• While this specification contains many specific implementation details, these should not be construed as limitations on the scope of any inventions or of what may be claimed, but rather as descriptions of features specific to particular embodiments of particular inventions. Certain features that are described in this specification in the context of separate embodiments can also be implemented in combination in a single embodiment. Conversely, various features that are described in the context of a single embodiment can also be implemented in multiple embodiments separately or in any suitable subcombination. Moreover, although features may be described above as acting in certain combinations and even initially claimed as such, one or more features from a claimed combination can in some cases be excised from the combination, and the claimed combination may be directed to a subcombination or variation of a subcombination.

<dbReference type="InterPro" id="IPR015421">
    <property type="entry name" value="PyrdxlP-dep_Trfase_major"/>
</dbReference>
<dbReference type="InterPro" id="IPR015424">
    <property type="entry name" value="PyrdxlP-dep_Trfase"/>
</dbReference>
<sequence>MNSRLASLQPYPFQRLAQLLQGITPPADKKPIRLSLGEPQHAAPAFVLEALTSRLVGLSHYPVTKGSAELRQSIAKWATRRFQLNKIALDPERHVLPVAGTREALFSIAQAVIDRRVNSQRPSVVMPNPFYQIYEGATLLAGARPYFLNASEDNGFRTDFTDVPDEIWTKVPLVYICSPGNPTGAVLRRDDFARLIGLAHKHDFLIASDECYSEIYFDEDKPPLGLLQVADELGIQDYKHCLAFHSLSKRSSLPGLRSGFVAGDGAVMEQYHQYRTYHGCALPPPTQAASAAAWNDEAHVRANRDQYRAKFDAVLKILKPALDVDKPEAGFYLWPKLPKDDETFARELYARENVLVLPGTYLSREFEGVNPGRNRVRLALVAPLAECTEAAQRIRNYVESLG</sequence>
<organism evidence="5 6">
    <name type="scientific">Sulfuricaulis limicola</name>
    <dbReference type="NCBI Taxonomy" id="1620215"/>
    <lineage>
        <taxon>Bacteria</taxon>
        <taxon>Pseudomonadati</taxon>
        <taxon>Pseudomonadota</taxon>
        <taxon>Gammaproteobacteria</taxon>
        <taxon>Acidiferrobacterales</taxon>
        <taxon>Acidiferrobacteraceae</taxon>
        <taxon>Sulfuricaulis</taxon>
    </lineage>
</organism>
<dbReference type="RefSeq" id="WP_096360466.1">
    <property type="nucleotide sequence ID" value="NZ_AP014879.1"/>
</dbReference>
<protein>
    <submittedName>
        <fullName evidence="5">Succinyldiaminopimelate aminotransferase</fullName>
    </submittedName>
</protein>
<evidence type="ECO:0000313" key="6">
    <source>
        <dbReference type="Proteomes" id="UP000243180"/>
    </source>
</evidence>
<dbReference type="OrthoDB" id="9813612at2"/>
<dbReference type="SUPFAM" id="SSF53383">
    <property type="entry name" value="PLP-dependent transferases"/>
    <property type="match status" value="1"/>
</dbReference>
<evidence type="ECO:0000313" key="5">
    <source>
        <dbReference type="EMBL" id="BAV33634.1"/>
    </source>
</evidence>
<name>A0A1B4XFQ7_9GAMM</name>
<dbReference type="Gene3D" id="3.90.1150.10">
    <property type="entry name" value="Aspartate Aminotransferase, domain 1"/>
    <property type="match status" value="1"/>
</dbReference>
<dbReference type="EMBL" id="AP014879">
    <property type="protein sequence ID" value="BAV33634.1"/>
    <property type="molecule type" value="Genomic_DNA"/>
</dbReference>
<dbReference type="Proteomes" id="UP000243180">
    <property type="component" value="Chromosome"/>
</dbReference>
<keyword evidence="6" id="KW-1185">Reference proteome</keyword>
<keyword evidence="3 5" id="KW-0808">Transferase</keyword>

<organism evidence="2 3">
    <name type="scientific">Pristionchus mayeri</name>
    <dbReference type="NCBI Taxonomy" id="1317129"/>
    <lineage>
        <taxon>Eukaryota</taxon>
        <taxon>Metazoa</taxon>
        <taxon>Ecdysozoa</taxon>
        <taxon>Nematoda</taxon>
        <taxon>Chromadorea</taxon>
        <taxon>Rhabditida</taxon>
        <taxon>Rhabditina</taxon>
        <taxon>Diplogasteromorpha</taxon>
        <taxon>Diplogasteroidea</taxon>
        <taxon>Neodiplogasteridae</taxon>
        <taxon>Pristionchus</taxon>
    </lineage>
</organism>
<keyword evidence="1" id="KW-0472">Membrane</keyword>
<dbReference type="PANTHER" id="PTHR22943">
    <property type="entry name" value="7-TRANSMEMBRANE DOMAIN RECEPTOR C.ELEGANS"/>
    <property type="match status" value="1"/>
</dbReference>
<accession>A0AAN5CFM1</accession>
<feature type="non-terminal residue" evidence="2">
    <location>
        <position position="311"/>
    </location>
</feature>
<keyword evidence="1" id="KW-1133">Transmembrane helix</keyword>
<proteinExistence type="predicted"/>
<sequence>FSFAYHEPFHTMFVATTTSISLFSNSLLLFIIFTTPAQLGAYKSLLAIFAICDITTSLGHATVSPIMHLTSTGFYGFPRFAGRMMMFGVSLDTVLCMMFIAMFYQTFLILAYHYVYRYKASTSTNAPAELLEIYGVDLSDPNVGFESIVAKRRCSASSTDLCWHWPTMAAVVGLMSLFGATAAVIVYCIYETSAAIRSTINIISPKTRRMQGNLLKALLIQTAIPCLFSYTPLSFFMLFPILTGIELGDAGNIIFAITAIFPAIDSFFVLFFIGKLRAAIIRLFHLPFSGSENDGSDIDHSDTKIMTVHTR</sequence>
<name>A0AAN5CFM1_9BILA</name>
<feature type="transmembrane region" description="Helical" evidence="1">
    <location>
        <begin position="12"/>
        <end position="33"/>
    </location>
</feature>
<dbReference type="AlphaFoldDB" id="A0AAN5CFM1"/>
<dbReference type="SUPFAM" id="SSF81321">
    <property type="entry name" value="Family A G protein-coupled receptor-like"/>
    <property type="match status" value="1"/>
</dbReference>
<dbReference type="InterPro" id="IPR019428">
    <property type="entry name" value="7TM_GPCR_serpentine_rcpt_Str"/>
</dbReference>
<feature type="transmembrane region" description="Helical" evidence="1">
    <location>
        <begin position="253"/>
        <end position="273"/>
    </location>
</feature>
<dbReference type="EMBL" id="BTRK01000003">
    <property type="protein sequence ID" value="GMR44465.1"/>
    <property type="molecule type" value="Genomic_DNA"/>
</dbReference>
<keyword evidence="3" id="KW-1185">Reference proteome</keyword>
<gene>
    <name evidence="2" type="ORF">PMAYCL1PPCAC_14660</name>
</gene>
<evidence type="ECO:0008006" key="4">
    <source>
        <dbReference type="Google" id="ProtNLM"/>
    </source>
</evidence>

• Similarly, while operations are depicted in the drawings in a particular order, this should not be understood as requiring that such operations be performed in the particular order shown or in sequential order, or that all illustrated operations be performed, to achieve desirable results. In certain circumstances, multitasking and parallel processing may be advantageous. Moreover, the separation of various system components in the embodiments described above should not be understood as requiring such separation in all embodiments, and it should be understood that the described program components and systems can generally be integrated together in a single software product or packaged into multiple software products.